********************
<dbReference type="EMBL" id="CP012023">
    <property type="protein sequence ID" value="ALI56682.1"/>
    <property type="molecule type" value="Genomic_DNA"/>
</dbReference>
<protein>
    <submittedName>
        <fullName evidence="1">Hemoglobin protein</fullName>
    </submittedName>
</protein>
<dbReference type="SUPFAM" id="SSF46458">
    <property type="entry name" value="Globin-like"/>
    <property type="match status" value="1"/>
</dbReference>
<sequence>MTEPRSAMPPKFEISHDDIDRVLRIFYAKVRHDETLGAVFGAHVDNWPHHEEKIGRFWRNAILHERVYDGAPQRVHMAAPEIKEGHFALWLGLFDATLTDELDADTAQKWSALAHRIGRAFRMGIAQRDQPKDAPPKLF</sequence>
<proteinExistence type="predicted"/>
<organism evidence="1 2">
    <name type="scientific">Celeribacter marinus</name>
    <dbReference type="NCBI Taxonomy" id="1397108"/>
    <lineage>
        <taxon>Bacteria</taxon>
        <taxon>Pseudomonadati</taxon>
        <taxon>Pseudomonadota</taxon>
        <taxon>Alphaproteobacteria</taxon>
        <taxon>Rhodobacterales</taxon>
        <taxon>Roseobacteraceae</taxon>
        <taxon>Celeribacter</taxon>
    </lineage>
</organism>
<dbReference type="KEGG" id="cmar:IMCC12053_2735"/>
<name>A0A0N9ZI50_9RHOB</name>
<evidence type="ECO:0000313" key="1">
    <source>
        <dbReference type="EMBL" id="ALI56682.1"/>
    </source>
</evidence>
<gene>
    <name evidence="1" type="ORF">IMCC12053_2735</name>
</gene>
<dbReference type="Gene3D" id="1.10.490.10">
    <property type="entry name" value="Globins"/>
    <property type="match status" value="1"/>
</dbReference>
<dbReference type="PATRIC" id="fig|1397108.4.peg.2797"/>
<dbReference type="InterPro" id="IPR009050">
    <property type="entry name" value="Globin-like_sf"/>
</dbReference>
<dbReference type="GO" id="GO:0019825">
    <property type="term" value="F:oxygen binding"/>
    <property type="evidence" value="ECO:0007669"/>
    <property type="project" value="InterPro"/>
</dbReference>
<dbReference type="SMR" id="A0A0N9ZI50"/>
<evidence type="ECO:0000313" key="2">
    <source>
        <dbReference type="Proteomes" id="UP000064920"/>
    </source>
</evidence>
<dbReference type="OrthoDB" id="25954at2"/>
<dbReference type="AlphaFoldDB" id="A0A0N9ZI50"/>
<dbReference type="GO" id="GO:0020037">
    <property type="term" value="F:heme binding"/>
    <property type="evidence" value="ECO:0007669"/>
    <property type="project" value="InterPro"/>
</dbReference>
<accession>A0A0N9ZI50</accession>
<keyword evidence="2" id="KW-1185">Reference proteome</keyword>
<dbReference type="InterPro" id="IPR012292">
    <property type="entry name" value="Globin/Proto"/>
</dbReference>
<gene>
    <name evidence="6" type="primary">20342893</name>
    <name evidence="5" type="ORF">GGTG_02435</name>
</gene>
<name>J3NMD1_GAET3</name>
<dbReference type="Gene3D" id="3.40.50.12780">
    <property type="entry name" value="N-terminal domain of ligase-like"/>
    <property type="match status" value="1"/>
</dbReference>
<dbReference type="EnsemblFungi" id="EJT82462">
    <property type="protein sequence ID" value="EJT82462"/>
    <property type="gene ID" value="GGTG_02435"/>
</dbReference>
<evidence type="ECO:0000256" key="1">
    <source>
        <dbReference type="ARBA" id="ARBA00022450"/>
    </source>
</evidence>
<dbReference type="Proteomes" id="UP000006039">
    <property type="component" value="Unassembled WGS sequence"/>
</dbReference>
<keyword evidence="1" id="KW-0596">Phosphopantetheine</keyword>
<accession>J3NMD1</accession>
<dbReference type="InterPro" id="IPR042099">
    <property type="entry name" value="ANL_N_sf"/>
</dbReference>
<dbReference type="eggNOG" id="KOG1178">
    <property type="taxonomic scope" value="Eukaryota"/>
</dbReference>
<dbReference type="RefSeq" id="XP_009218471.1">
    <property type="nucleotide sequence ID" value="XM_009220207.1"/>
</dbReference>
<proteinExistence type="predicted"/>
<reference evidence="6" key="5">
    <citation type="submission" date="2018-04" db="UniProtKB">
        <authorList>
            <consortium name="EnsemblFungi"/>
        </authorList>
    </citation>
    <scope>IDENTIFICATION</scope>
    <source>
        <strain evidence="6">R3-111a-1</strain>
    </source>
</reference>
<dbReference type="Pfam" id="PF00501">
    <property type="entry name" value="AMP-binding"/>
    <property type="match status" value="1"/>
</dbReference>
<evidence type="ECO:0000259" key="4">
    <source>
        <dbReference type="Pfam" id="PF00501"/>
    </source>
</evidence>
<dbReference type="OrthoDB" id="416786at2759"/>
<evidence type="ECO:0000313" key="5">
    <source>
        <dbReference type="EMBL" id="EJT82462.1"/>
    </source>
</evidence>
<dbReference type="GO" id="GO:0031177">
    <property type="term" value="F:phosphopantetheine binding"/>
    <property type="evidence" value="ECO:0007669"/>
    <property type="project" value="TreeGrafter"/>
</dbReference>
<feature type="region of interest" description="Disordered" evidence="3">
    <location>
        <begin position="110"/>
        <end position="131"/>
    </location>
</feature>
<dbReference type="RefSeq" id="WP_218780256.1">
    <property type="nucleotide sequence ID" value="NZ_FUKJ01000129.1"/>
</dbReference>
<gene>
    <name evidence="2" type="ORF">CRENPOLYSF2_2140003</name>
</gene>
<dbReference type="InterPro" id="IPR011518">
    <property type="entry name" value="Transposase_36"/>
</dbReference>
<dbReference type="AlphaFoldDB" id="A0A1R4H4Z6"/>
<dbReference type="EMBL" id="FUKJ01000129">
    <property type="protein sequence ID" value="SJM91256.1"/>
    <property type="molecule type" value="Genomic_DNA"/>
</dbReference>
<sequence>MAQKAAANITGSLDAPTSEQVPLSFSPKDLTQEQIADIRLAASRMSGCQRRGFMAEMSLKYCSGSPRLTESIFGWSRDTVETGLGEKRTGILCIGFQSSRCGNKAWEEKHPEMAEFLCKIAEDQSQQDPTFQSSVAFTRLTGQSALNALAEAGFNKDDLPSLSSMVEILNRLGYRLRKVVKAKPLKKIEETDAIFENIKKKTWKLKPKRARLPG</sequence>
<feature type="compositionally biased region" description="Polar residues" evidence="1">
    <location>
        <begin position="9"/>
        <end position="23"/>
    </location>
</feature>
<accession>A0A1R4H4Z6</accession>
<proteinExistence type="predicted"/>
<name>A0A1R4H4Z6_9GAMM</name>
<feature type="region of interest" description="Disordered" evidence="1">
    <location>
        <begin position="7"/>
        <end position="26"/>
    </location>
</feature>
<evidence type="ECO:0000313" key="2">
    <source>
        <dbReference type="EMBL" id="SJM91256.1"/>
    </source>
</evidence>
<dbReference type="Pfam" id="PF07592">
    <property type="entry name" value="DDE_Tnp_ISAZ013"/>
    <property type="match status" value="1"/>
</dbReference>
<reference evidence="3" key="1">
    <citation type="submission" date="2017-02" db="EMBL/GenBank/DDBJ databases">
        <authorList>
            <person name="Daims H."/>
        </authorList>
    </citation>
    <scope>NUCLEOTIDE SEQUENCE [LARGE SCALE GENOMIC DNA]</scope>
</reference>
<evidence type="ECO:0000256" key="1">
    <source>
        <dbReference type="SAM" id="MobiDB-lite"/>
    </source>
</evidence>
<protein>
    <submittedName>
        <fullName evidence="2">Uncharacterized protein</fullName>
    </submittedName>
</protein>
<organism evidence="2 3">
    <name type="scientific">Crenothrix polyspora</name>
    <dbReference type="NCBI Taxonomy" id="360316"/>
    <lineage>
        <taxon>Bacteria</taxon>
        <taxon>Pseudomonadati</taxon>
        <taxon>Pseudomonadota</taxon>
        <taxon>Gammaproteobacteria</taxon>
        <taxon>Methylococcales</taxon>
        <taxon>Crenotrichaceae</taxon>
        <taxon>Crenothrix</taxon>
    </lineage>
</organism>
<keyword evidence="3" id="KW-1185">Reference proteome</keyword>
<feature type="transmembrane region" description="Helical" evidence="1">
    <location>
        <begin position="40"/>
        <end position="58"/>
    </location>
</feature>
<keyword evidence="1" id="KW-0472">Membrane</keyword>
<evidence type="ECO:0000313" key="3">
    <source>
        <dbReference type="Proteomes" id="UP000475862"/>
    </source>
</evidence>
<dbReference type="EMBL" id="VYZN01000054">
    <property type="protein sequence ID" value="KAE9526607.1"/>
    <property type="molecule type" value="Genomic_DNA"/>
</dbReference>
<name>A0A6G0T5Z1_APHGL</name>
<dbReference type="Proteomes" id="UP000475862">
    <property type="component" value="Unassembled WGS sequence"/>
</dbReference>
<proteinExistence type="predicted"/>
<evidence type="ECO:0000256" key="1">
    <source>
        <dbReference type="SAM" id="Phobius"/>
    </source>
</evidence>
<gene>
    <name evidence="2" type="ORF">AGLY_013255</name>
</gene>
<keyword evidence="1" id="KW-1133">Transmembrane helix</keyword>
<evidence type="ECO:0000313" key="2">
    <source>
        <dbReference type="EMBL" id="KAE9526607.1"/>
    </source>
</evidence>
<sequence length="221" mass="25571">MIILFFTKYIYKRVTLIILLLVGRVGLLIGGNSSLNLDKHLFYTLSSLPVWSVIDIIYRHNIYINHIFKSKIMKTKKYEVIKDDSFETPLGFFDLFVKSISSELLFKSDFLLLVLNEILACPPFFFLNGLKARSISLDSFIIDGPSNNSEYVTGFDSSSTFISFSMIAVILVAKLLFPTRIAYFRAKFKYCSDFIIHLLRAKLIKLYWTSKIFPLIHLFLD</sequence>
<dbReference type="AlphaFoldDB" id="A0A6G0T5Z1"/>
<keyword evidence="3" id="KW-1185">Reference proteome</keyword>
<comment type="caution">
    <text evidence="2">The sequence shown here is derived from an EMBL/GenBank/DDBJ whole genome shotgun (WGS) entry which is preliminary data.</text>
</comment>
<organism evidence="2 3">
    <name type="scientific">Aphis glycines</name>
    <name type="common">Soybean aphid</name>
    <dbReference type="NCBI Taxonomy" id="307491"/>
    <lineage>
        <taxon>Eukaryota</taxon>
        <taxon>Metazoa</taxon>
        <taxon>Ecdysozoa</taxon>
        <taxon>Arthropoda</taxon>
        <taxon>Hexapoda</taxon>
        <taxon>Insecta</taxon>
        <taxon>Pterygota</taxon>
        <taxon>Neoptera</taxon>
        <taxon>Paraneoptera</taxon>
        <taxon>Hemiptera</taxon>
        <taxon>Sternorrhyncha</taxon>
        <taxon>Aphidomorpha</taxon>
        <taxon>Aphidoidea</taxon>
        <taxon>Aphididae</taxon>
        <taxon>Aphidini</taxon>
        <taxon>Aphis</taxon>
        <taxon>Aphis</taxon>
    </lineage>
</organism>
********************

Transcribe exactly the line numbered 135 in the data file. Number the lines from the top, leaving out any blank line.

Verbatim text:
    <location>